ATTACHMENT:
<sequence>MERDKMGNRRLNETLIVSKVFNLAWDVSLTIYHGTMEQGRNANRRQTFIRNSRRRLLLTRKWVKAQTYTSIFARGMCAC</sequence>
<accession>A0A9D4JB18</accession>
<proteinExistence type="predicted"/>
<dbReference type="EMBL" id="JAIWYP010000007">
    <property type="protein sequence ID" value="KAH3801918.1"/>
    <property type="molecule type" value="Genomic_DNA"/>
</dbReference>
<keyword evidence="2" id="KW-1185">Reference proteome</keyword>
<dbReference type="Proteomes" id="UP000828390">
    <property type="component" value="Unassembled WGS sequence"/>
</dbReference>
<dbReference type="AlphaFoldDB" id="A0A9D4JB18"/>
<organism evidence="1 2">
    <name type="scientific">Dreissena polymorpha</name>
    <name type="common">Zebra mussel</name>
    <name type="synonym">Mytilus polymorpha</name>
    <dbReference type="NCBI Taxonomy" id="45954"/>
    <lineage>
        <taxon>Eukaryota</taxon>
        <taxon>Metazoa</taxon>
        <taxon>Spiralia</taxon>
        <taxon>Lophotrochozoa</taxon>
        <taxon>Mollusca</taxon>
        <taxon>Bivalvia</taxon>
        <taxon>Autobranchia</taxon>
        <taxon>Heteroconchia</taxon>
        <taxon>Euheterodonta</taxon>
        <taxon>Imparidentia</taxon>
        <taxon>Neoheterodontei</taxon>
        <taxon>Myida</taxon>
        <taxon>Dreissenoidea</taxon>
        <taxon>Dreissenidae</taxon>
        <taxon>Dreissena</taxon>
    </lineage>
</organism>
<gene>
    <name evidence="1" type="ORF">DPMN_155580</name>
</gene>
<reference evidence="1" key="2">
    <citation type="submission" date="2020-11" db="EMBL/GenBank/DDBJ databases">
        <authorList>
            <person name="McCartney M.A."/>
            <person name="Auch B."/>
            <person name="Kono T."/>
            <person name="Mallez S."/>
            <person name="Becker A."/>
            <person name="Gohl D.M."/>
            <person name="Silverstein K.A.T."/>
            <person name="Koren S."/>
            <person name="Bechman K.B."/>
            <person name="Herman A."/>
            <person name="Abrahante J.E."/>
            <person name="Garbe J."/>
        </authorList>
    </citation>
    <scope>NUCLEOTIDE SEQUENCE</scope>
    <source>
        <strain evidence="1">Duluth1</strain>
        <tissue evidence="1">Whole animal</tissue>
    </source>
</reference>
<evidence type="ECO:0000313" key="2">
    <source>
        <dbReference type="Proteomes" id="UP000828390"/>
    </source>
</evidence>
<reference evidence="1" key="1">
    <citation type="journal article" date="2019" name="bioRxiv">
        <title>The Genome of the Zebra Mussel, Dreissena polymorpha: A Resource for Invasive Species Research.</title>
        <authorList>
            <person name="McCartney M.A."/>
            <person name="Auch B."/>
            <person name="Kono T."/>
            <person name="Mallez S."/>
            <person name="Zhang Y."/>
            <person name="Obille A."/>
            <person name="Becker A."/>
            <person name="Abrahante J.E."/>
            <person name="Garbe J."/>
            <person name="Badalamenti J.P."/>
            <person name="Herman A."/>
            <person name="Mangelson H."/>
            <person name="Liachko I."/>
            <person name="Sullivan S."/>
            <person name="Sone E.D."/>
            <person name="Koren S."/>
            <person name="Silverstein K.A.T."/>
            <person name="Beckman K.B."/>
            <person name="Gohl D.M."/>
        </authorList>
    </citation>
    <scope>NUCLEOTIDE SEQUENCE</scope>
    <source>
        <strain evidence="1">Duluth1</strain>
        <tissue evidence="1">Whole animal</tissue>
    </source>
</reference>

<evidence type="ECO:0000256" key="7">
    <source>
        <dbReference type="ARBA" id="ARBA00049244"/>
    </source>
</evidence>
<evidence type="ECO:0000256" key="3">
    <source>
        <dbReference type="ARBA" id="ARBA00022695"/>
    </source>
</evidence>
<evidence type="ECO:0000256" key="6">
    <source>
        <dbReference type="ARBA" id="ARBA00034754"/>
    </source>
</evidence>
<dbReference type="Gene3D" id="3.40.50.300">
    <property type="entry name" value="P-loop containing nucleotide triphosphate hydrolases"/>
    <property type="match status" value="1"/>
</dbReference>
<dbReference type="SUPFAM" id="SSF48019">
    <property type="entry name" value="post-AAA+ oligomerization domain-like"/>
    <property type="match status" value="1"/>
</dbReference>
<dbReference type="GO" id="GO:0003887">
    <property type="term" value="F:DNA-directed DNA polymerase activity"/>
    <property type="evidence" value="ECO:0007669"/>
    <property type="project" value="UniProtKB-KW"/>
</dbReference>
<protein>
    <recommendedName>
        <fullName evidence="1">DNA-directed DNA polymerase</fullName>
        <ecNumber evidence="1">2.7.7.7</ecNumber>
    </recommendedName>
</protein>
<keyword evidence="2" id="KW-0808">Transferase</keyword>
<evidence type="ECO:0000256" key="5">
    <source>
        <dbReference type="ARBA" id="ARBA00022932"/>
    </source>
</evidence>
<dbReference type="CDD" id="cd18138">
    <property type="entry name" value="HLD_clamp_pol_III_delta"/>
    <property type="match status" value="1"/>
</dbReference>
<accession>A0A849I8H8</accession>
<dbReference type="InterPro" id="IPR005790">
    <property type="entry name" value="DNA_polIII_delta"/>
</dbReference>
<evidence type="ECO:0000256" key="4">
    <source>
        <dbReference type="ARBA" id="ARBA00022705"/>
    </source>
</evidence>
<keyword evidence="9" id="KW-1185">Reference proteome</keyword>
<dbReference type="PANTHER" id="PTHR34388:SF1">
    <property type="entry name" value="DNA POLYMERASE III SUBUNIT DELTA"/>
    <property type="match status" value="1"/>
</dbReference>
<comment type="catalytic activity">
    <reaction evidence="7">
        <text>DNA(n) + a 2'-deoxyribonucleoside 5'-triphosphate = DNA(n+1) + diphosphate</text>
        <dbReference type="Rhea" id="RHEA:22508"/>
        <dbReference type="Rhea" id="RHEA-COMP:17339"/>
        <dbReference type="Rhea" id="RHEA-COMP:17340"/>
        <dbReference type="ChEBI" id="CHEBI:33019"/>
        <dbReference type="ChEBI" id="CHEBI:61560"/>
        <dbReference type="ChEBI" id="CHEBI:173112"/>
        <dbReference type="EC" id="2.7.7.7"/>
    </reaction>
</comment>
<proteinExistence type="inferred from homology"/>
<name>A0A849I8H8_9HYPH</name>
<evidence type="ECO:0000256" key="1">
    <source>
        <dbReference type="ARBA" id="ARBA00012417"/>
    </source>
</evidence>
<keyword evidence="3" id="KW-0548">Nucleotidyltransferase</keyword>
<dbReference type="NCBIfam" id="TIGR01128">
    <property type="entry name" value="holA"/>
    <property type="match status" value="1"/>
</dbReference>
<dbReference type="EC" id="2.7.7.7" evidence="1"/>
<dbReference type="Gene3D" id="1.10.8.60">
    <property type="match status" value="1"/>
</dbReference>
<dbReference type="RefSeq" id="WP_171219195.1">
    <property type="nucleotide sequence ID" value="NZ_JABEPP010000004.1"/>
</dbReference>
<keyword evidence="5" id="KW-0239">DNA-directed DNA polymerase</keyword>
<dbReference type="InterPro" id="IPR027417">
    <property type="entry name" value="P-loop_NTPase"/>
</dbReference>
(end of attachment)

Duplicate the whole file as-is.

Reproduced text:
<sequence>MERDKMGNRRLNETLIVSKVFNLAWDVSLTIYHGTMEQGRNANRRQTFIRNSRRRLLLTRKWVKAQTYTSIFARGMCAC</sequence>
<accession>A0A9D4JB18</accession>
<proteinExistence type="predicted"/>
<dbReference type="EMBL" id="JAIWYP010000007">
    <property type="protein sequence ID" value="KAH3801918.1"/>
    <property type="molecule type" value="Genomic_DNA"/>
</dbReference>
<keyword evidence="2" id="KW-1185">Reference proteome</keyword>
<dbReference type="Proteomes" id="UP000828390">
    <property type="component" value="Unassembled WGS sequence"/>
</dbReference>
<dbReference type="AlphaFoldDB" id="A0A9D4JB18"/>
<organism evidence="1 2">
    <name type="scientific">Dreissena polymorpha</name>
    <name type="common">Zebra mussel</name>
    <name type="synonym">Mytilus polymorpha</name>
    <dbReference type="NCBI Taxonomy" id="45954"/>
    <lineage>
        <taxon>Eukaryota</taxon>
        <taxon>Metazoa</taxon>
        <taxon>Spiralia</taxon>
        <taxon>Lophotrochozoa</taxon>
        <taxon>Mollusca</taxon>
        <taxon>Bivalvia</taxon>
        <taxon>Autobranchia</taxon>
        <taxon>Heteroconchia</taxon>
        <taxon>Euheterodonta</taxon>
        <taxon>Imparidentia</taxon>
        <taxon>Neoheterodontei</taxon>
        <taxon>Myida</taxon>
        <taxon>Dreissenoidea</taxon>
        <taxon>Dreissenidae</taxon>
        <taxon>Dreissena</taxon>
    </lineage>
</organism>
<gene>
    <name evidence="1" type="ORF">DPMN_155580</name>
</gene>
<reference evidence="1" key="2">
    <citation type="submission" date="2020-11" db="EMBL/GenBank/DDBJ databases">
        <authorList>
            <person name="McCartney M.A."/>
            <person name="Auch B."/>
            <person name="Kono T."/>
            <person name="Mallez S."/>
            <person name="Becker A."/>
            <person name="Gohl D.M."/>
            <person name="Silverstein K.A.T."/>
            <person name="Koren S."/>
            <person name="Bechman K.B."/>
            <person name="Herman A."/>
            <person name="Abrahante J.E."/>
            <person name="Garbe J."/>
        </authorList>
    </citation>
    <scope>NUCLEOTIDE SEQUENCE</scope>
    <source>
        <strain evidence="1">Duluth1</strain>
        <tissue evidence="1">Whole animal</tissue>
    </source>
</reference>
<evidence type="ECO:0000313" key="2">
    <source>
        <dbReference type="Proteomes" id="UP000828390"/>
    </source>
</evidence>
<reference evidence="1" key="1">
    <citation type="journal article" date="2019" name="bioRxiv">
        <title>The Genome of the Zebra Mussel, Dreissena polymorpha: A Resource for Invasive Species Research.</title>
        <authorList>
            <person name="McCartney M.A."/>
            <person name="Auch B."/>
            <person name="Kono T."/>
            <person name="Mallez S."/>
            <person name="Zhang Y."/>
            <person name="Obille A."/>
            <person name="Becker A."/>
            <person name="Abrahante J.E."/>
            <person name="Garbe J."/>
            <person name="Badalamenti J.P."/>
            <person name="Herman A."/>
            <person name="Mangelson H."/>
            <person name="Liachko I."/>
            <person name="Sullivan S."/>
            <person name="Sone E.D."/>
            <person name="Koren S."/>
            <person name="Silverstein K.A.T."/>
            <person name="Beckman K.B."/>
            <person name="Gohl D.M."/>
        </authorList>
    </citation>
    <scope>NUCLEOTIDE SEQUENCE</scope>
    <source>
        <strain evidence="1">Duluth1</strain>
        <tissue evidence="1">Whole animal</tissue>
    </source>
</reference>

<evidence type="ECO:0000256" key="7">
    <source>
        <dbReference type="ARBA" id="ARBA00049244"/>
    </source>
</evidence>
<evidence type="ECO:0000256" key="3">
    <source>
        <dbReference type="ARBA" id="ARBA00022695"/>
    </source>
</evidence>
<evidence type="ECO:0000256" key="6">
    <source>
        <dbReference type="ARBA" id="ARBA00034754"/>
    </source>
</evidence>
<dbReference type="Gene3D" id="3.40.50.300">
    <property type="entry name" value="P-loop containing nucleotide triphosphate hydrolases"/>
    <property type="match status" value="1"/>
</dbReference>
<dbReference type="SUPFAM" id="SSF48019">
    <property type="entry name" value="post-AAA+ oligomerization domain-like"/>
    <property type="match status" value="1"/>
</dbReference>
<dbReference type="GO" id="GO:0003887">
    <property type="term" value="F:DNA-directed DNA polymerase activity"/>
    <property type="evidence" value="ECO:0007669"/>
    <property type="project" value="UniProtKB-KW"/>
</dbReference>
<protein>
    <recommendedName>
        <fullName evidence="1">DNA-directed DNA polymerase</fullName>
        <ecNumber evidence="1">2.7.7.7</ecNumber>
    </recommendedName>
</protein>
<keyword evidence="2" id="KW-0808">Transferase</keyword>
<evidence type="ECO:0000256" key="5">
    <source>
        <dbReference type="ARBA" id="ARBA00022932"/>
    </source>
</evidence>
<dbReference type="CDD" id="cd18138">
    <property type="entry name" value="HLD_clamp_pol_III_delta"/>
    <property type="match status" value="1"/>
</dbReference>
<accession>A0A849I8H8</accession>
<dbReference type="InterPro" id="IPR005790">
    <property type="entry name" value="DNA_polIII_delta"/>
</dbReference>
<evidence type="ECO:0000256" key="4">
    <source>
        <dbReference type="ARBA" id="ARBA00022705"/>
    </source>
</evidence>
<keyword evidence="9" id="KW-1185">Reference proteome</keyword>
<dbReference type="PANTHER" id="PTHR34388:SF1">
    <property type="entry name" value="DNA POLYMERASE III SUBUNIT DELTA"/>
    <property type="match status" value="1"/>
</dbReference>
<comment type="catalytic activity">
    <reaction evidence="7">
        <text>DNA(n) + a 2'-deoxyribonucleoside 5'-triphosphate = DNA(n+1) + diphosphate</text>
        <dbReference type="Rhea" id="RHEA:22508"/>
        <dbReference type="Rhea" id="RHEA-COMP:17339"/>
        <dbReference type="Rhea" id="RHEA-COMP:17340"/>
        <dbReference type="ChEBI" id="CHEBI:33019"/>
        <dbReference type="ChEBI" id="CHEBI:61560"/>
        <dbReference type="ChEBI" id="CHEBI:173112"/>
        <dbReference type="EC" id="2.7.7.7"/>
    </reaction>
</comment>
<proteinExistence type="inferred from homology"/>
<name>A0A849I8H8_9HYPH</name>
<evidence type="ECO:0000256" key="1">
    <source>
        <dbReference type="ARBA" id="ARBA00012417"/>
    </source>
</evidence>
<keyword evidence="3" id="KW-0548">Nucleotidyltransferase</keyword>
<dbReference type="NCBIfam" id="TIGR01128">
    <property type="entry name" value="holA"/>
    <property type="match status" value="1"/>
</dbReference>
<dbReference type="EC" id="2.7.7.7" evidence="1"/>
<dbReference type="Gene3D" id="1.10.8.60">
    <property type="match status" value="1"/>
</dbReference>
<dbReference type="RefSeq" id="WP_171219195.1">
    <property type="nucleotide sequence ID" value="NZ_JABEPP010000004.1"/>
</dbReference>
<keyword evidence="5" id="KW-0239">DNA-directed DNA polymerase</keyword>
<dbReference type="InterPro" id="IPR027417">
    <property type="entry name" value="P-loop_NTPase"/>
</dbReference>